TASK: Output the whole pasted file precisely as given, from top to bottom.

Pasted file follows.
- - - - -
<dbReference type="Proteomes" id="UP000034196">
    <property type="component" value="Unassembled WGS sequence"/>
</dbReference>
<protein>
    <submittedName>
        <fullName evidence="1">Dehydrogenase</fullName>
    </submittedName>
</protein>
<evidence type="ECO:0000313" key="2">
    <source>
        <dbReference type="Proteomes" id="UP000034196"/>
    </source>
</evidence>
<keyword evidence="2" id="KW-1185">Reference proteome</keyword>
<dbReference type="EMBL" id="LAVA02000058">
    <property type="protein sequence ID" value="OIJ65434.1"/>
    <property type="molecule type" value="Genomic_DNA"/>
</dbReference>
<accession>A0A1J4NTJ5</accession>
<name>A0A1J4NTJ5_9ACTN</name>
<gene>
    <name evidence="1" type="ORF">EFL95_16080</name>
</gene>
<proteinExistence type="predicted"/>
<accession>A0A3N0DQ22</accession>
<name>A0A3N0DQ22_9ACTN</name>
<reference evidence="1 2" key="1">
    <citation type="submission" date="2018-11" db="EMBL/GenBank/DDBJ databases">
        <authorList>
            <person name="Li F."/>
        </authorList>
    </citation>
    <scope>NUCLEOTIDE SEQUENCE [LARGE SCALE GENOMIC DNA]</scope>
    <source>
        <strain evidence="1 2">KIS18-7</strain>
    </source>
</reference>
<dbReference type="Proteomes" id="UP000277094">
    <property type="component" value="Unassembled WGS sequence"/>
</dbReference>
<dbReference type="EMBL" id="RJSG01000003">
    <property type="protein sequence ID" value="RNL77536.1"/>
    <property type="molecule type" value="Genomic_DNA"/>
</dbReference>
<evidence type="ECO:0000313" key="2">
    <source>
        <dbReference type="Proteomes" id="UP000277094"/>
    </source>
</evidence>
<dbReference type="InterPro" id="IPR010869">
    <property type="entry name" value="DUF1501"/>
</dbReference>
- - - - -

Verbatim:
<dbReference type="Proteomes" id="UP000034196">
    <property type="component" value="Unassembled WGS sequence"/>
</dbReference>
<protein>
    <submittedName>
        <fullName evidence="1">Dehydrogenase</fullName>
    </submittedName>
</protein>
<evidence type="ECO:0000313" key="2">
    <source>
        <dbReference type="Proteomes" id="UP000034196"/>
    </source>
</evidence>
<keyword evidence="2" id="KW-1185">Reference proteome</keyword>
<dbReference type="EMBL" id="LAVA02000058">
    <property type="protein sequence ID" value="OIJ65434.1"/>
    <property type="molecule type" value="Genomic_DNA"/>
</dbReference>
<accession>A0A1J4NTJ5</accession>
<name>A0A1J4NTJ5_9ACTN</name>
<gene>
    <name evidence="1" type="ORF">EFL95_16080</name>
</gene>
<proteinExistence type="predicted"/>
<accession>A0A3N0DQ22</accession>
<name>A0A3N0DQ22_9ACTN</name>
<reference evidence="1 2" key="1">
    <citation type="submission" date="2018-11" db="EMBL/GenBank/DDBJ databases">
        <authorList>
            <person name="Li F."/>
        </authorList>
    </citation>
    <scope>NUCLEOTIDE SEQUENCE [LARGE SCALE GENOMIC DNA]</scope>
    <source>
        <strain evidence="1 2">KIS18-7</strain>
    </source>
</reference>
<dbReference type="Proteomes" id="UP000277094">
    <property type="component" value="Unassembled WGS sequence"/>
</dbReference>
<dbReference type="EMBL" id="RJSG01000003">
    <property type="protein sequence ID" value="RNL77536.1"/>
    <property type="molecule type" value="Genomic_DNA"/>
</dbReference>
<evidence type="ECO:0000313" key="2">
    <source>
        <dbReference type="Proteomes" id="UP000277094"/>
    </source>
</evidence>
<dbReference type="InterPro" id="IPR010869">
    <property type="entry name" value="DUF1501"/>
</dbReference>